There are various schemes that have been introduced by the current government to skill people and generate employment. The government’s social media machinery has done a good job publicising these schemes. Youngsters from privileged backgrounds, who probably do not need to avail benefits of government schemes want to participate as volunteers wherever possible. However, the schemes should reach the people from the back of beyond, who really need them the most.  

Perhaps the most talked about business loan scheme is the ‘MSME Business Loans in 59 Minutes’.  Financial assistance of upto Rs 1 crore is given to micro, small and medium enterprises that form the backbone of any economy. MSMEs contribute to around 40 percent of the GDP. A time frame of 8-12 days is taken to verify the credentials of the business, but the actual approval or disapproval is given in 59 minutes flat. It saves one from so much stress.

Some day, I would like to start my own initiative –a community radio for my hometown, Gaya. Gaya has numerous stories in its bag apart from the Mahabodhi temple. The world needs to know about us. I keep updating myself about the various ways in which the government is aiding people, who want to work towards their own businesses.

As about voting in the last elections, yes I had voted for the BJP and my vote will again go to the same party.

High GDP Growth May Mean Nothing For Most Indians

India’s favourite bugbear is China. So when India fares a little better on growth statistics or other metrics than China does, the jubilation is exuberant. Sometimes it is also misplaced. Such as when some Indian politicians exult over things that they certainly should not. A few years back when it was declared that by 2022 India’s population (now more than 1.32 billion) could surpass China’s (now 1.37 billion), quite a few totally uncalled-for cheers were heard as if having the world’s largest cohort of people was a good thing for a nation that is already heaving under the burden of a massive population.

At other times, the jubilation is over-exuberant. The most recent rousing cheers were heard when the International Monetary Fund (IMF) estimated that India’s Gross Domestic Product (GDP) would grow this year at 7.3% and next year at 7.4%, making India the fastest growing big economy in the world once again. The fact that IMF’s estimates for China for this year is 6.6% and for next year, a lower 6.2% quite likely cranked up the decibel levels for those cheers among political leaders. But percentages matter only in the context of the base levels that they relate to. China’s GDP in 2016 was USD 11.2 trillion; and India’s only USD 2.26 trillion. Do the math to see which country adds what to its GDP if those growth estimates are correct. The answer is a no-brainer; and it is about time India stopped comparing itself to an economic superpower.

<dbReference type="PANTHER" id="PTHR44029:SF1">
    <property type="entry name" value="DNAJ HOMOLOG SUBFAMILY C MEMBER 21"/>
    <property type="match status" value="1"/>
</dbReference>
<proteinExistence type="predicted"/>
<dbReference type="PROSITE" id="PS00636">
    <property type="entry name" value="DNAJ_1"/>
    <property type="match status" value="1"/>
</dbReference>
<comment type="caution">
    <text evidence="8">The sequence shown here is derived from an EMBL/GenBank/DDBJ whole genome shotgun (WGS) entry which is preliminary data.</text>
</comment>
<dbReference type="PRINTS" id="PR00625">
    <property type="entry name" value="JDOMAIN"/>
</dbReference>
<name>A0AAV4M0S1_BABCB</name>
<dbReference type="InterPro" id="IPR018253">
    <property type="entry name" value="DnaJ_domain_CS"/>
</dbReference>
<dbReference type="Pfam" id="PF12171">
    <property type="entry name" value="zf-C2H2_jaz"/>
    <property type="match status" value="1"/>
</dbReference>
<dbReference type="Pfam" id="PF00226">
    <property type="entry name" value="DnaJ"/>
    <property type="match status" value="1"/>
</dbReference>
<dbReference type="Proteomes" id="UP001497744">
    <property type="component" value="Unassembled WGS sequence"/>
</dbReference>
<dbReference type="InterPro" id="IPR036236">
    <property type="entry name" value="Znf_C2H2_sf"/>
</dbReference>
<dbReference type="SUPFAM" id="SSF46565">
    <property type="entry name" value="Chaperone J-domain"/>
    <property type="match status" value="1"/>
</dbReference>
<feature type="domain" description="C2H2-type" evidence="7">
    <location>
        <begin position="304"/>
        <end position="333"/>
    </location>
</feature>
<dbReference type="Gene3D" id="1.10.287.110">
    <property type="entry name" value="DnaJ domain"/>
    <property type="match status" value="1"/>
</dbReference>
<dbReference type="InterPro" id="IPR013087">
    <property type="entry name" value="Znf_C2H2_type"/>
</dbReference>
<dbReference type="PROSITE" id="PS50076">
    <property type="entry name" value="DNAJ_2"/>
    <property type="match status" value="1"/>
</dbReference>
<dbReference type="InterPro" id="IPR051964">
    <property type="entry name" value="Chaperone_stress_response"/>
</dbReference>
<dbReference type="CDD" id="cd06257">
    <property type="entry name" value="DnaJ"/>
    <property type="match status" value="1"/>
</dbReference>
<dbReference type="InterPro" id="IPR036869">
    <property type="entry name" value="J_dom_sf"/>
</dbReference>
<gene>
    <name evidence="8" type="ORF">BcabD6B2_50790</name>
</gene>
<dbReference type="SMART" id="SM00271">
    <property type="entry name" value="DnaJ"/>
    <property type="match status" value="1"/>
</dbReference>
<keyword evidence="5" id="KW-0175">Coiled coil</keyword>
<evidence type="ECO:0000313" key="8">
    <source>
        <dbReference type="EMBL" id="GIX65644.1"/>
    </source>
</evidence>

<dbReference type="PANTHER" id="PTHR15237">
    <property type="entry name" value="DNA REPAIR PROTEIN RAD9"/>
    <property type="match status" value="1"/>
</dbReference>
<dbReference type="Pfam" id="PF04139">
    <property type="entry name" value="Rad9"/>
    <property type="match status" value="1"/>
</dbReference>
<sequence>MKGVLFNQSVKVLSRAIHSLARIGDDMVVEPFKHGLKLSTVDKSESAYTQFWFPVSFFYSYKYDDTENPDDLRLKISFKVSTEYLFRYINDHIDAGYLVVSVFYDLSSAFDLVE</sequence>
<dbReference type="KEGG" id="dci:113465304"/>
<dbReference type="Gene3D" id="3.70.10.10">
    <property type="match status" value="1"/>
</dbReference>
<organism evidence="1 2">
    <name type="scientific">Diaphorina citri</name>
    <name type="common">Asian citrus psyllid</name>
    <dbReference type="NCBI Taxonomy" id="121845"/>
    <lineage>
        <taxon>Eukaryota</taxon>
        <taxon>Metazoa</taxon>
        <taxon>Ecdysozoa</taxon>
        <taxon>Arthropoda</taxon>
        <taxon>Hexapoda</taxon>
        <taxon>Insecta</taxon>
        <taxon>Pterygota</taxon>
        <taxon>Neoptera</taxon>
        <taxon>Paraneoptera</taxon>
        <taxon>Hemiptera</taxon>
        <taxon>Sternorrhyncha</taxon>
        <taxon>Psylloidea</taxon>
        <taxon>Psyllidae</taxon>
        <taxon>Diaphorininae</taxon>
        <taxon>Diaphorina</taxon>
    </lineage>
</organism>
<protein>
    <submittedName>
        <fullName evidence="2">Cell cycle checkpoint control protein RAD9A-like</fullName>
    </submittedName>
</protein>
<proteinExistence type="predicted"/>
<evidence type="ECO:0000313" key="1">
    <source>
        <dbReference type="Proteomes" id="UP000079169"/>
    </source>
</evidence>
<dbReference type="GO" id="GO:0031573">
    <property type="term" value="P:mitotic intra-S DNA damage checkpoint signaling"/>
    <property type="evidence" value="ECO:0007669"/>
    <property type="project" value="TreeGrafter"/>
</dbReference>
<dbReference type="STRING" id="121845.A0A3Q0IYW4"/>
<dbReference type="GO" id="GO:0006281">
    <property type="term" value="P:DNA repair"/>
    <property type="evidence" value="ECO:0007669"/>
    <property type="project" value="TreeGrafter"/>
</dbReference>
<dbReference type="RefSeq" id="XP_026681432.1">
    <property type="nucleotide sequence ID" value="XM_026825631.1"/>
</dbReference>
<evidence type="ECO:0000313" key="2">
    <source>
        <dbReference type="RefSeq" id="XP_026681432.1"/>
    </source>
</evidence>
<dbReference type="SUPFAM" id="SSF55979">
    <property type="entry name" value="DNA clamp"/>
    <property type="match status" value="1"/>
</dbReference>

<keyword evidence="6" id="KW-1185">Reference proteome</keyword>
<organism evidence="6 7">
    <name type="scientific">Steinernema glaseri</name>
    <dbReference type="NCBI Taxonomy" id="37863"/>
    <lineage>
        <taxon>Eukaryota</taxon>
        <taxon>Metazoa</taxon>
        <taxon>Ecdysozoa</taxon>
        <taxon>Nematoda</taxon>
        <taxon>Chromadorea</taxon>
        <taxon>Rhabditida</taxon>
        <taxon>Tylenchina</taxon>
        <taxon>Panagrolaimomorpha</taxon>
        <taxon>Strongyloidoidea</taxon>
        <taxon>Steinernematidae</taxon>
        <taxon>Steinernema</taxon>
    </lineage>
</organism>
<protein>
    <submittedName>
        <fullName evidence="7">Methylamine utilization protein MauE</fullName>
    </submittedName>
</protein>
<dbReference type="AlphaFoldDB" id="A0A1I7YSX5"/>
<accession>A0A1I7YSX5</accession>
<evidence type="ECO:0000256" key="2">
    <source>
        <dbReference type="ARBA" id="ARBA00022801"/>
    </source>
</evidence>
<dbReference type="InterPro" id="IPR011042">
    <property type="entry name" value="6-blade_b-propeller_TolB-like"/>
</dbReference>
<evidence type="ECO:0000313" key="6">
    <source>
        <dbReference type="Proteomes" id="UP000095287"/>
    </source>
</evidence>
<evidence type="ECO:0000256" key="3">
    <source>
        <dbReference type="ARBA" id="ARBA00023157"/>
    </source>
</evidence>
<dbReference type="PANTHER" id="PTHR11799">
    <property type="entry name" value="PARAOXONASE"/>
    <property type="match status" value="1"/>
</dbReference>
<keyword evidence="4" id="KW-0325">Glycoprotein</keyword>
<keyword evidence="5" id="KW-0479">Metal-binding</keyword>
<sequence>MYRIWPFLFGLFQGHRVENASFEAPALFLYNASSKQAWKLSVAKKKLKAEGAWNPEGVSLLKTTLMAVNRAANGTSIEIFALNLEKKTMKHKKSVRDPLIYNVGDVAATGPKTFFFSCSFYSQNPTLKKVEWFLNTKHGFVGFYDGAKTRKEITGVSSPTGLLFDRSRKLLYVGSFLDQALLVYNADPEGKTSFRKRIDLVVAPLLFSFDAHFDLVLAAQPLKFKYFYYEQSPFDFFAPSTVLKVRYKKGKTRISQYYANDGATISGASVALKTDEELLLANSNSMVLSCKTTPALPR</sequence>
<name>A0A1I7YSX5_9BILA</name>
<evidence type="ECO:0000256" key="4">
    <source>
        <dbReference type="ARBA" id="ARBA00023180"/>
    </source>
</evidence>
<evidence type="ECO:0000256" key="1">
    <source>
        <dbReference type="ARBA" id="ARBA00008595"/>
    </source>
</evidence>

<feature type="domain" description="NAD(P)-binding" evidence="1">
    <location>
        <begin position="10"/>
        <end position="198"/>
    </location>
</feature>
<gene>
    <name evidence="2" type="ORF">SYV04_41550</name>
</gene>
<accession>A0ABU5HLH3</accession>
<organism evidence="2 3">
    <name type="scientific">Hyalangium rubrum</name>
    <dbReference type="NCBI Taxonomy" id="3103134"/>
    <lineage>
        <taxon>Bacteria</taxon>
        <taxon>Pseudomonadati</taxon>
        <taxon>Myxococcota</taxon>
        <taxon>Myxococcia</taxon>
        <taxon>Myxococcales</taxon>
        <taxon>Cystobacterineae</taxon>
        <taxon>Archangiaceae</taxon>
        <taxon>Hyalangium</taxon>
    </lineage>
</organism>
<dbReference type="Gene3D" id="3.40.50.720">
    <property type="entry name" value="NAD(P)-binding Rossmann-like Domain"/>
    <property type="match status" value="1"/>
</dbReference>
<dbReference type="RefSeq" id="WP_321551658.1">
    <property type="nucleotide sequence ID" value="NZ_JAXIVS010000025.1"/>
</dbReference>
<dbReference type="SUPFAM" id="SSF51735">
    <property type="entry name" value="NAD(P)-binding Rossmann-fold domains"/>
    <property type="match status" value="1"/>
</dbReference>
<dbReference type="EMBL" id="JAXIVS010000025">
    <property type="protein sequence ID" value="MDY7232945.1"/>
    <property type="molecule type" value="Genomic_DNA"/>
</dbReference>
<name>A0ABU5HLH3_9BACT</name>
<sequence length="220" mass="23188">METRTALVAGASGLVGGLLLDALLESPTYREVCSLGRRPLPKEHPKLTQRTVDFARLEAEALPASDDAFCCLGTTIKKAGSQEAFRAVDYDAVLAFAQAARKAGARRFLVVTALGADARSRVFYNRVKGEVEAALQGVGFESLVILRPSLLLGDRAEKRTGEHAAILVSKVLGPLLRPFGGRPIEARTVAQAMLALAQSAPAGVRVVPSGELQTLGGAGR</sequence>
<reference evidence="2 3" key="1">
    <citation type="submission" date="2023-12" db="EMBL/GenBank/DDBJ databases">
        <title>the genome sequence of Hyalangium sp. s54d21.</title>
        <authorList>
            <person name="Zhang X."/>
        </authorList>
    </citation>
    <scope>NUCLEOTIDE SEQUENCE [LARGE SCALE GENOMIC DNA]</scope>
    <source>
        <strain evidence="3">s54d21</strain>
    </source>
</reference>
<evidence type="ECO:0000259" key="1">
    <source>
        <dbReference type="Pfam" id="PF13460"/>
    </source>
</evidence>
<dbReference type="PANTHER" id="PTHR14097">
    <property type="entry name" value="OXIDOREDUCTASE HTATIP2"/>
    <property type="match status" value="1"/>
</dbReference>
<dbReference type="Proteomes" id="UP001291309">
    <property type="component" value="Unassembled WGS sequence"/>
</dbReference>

Instead, it should look at more compelling issues. Such as whether GDP growth rate should be the appropriate measure of the well being of majority of Indians. The IMF’s growth survey lauds India’s government for implementing the contentious Goods and Services Tax, which in theory is supposed to have removed multiple layers of taxation and replaced it with a national tax. And it praises it for a new Insolvency and Bankruptcy Code, which ostensibly would make it easier to do business in India and enable quicker recovery of loans. Both these are still ‘works in progress’ and their efficacy would have to be tested by time. But those structural reforms (welcome, as they may be) apart, it is time to assess whether a higher GDP growth rate alone is enough for improving the economic well-being of Indians, more than 300 million of whom live on less than USD 1.25 a day.

GDP is an aggregate that when simply divided by the number of Indians to arrive at a per capita figure does not take into account the inequality and wide disparities in socio-economic levels among the population. Wide inequalities usually mean that when it comes to GDP growth, the benefits accrue in a highly skewed manner. Only a very small minority at the upper reaches of the income pyramid end up receiving most of the increases. Sample this: according to the Barclays Hurun India Rich List for 2018, in one city, Delhi, just 163 super rich people are estimated to have cumulative wealth of Rs 6,78,400 crore. That list is a compilation of Indians with a net worth of Rs 1000 crore or more. For the record, besides Delhi’s 163 super rich, there are 233 in Mumbai and 69 in Bangalore.